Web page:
The 94 gold coins from Asia Minor and the Levant seized from the Turkish smuggler. Photo: Bulgarian Prosecutor’s Office
Dozens of gold and silver coins from the Late Antiquity and the Early Middle Ages minted by states such as the Eastern Roman (Byzantine) Empire and the Persian Empire have been seized from a Turkish man at the Bulgaria – Turkey border.
The 43-year-old Turkish trafficker was trying to smuggle the medieval coins from Turkey into Bulgaria, respectively, the European Union, and then off to Western Europe, the Bulgarian Prosecutor’s Office has announced.
Last week the Turkish man with initials A.K. was left in custody by the District Court in the city of Haskovo in Southeast Bulgaria on charges connected with the trafficking of archaeological artifacts and bribery.
After the man was caught at the Kapitan Andreevo border between Bulgaria and Turkey crossing on March 21, 2021, he attempted to bribe a customs officers with a EUR 1,500 bribe.
The suspect and a companion of his were trafficking a total of 94 gold coins, including Late Roman coins, Byzantine coins, Persian coins, and other coins from Asia Minor, and a total of 37 silver medieval coins from the Levant known as dirham.
The coins in question which were not registered with any authorities, and there was no document certifying their legal origin and acquisition.
According to the Bulgarian Prosecutor’s Office, their combined total worth is estimated at BGN 40,000 (app. EUR 20,000).
The smuggler bought the medieval gold and silver coins in Turkey for about USD 10,000, and intended to sell them for twice as much money in an unnamed Western European country, according to the Bulgarian prosecution.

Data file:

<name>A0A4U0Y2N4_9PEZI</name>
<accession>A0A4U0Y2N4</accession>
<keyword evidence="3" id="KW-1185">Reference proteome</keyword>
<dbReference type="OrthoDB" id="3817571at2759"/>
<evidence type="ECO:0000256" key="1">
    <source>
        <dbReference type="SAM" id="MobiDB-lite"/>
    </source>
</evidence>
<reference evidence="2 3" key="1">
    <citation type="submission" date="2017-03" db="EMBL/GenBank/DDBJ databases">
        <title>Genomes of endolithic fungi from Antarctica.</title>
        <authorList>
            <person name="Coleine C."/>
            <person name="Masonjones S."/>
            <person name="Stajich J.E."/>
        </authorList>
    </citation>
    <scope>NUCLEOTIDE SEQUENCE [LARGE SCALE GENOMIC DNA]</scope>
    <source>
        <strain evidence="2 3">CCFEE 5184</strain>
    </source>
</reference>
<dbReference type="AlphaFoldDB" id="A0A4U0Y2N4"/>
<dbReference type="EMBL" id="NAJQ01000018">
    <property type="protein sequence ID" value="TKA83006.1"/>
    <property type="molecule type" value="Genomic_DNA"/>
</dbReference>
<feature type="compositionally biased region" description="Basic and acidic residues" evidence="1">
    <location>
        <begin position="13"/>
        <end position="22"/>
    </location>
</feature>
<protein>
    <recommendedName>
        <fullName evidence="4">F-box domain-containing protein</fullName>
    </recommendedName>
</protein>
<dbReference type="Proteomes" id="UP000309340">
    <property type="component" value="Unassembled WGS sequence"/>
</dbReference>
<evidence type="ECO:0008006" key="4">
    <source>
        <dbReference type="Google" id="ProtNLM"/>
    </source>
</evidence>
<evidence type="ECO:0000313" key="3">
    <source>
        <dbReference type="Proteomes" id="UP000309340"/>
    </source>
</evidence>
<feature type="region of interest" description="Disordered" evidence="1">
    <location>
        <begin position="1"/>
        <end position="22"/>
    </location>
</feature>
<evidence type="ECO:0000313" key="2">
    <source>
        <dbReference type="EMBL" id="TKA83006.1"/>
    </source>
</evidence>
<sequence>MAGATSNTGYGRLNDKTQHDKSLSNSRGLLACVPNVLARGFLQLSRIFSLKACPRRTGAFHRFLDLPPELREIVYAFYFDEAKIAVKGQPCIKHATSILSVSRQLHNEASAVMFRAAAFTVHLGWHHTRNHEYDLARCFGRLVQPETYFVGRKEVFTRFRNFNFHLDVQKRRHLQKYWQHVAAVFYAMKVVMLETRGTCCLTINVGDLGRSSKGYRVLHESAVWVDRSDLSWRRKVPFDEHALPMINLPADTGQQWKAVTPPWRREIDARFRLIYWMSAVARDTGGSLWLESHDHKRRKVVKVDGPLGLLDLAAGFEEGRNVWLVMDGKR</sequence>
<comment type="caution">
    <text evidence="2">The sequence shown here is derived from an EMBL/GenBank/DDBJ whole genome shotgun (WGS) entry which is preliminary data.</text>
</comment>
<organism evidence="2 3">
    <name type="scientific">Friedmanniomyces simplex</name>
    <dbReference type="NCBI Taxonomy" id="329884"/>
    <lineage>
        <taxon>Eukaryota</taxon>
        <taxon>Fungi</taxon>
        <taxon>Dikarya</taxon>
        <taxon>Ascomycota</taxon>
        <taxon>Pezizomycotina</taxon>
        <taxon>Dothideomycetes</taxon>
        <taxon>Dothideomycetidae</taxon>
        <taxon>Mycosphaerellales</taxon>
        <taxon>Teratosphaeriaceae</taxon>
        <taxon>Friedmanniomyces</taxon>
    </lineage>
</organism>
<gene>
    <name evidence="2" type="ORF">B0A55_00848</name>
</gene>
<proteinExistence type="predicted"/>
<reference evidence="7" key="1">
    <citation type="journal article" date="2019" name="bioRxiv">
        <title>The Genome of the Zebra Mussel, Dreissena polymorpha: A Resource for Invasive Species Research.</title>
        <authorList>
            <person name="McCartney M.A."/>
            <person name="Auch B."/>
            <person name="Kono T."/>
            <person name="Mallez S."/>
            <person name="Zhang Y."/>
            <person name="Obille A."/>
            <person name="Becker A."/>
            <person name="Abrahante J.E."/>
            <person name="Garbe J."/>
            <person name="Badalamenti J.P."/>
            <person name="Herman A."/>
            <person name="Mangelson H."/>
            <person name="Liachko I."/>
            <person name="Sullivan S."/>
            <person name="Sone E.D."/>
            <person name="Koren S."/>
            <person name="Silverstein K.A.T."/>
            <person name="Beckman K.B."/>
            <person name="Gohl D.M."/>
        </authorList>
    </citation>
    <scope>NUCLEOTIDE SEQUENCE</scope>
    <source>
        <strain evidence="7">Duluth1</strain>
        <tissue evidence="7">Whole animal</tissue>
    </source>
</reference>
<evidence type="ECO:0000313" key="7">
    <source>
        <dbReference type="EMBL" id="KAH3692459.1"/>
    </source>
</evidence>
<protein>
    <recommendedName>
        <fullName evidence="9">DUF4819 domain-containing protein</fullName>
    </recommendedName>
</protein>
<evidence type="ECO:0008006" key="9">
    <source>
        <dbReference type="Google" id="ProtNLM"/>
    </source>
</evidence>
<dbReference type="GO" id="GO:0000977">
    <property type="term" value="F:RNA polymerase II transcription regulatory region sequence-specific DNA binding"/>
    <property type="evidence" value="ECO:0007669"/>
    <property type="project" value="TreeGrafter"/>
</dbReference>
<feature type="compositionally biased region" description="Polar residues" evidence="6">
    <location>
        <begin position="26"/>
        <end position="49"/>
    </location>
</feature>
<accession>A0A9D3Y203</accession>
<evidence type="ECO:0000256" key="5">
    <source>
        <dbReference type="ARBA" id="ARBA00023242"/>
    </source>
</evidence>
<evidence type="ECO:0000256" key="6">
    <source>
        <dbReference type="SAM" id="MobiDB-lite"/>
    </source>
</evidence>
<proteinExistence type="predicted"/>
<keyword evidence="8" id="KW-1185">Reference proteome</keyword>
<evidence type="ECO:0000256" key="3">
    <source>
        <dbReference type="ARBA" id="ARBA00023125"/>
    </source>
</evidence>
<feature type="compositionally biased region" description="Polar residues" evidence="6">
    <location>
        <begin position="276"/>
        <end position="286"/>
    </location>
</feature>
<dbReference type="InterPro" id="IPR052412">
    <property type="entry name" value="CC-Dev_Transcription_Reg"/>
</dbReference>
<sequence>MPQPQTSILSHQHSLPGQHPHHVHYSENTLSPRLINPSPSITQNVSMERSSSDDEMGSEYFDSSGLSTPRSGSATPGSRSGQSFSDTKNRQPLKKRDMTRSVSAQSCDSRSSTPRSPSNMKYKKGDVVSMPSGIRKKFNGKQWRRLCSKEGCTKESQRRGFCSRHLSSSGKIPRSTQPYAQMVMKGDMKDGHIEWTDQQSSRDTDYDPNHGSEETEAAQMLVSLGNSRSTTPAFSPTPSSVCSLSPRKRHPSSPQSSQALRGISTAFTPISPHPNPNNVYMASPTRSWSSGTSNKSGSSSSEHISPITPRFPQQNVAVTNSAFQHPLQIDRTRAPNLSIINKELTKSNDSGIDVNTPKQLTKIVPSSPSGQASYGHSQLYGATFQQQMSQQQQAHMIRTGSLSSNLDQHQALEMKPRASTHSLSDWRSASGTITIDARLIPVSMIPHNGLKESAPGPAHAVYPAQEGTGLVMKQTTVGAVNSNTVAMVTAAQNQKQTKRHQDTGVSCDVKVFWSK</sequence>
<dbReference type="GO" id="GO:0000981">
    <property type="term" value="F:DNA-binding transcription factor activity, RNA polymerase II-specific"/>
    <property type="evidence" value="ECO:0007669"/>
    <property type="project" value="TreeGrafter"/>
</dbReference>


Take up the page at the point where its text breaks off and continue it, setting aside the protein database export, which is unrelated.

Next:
The Haskovo District Court has ruled the man should be kept in custody arguing he could flee.
In addition to having a very acute problem with treasure hunting and illegal exports of archaeological artifacts and treasures from its own territory, Bulgaria, not unlike Turkey, is also a major transit country for international smugglers.
The 37 medieval silver coints from Asia Minor and the Levant seized from the Turkish smuggler. Photo: Bulgarian Prosecutor’s Office
Treasure hunting and illegal trafficking of antiques have been rampant in Bulgaria after the collapse of the communism regime in 1989 (and allegedly before that). Estimates vary but some consider this the second most profitable activity for the Bulgarian mafia after drug trafficking.
An estimate made in November 2014 by the Forum Association, a NGO, suggests its annual turnover amounts to BGN 500 million (app. EUR 260 million), and estimates of the number of those involved range from about 5 000 to 200 000 – 300 000, the vast majority of whom are impoverished low-level diggers.
According to an estimate by Assoc. Prof. Konstantin Dochev, head of the Veliko Tarnovo Office of the Sofia-based National Institute and Museum of Archaeology, up to USD 1 billion worth of archaeological artifacts might be smuggled out of Bulgaria annually.
According to the estimate of another archaeologist from the Institute, Assoc. Prof. Sergey Torbatov, there might be as many as 500,000 people dealing with treasure hunting in Bulgaria.
One of the most compelling reports in international media on Bulgaria’s treasure hunting plight is the 2009 documentary of Dateline on Australia’s SBS TV entitled “Plundering the Past" (in which Ivan Dikov served as a fixer). Focusing on the fate of the Ancient Roman colony Ratiaria in Northwest Bulgaria, the film makes it clear that treasure hunting destruction happens all over the country on a daily basis.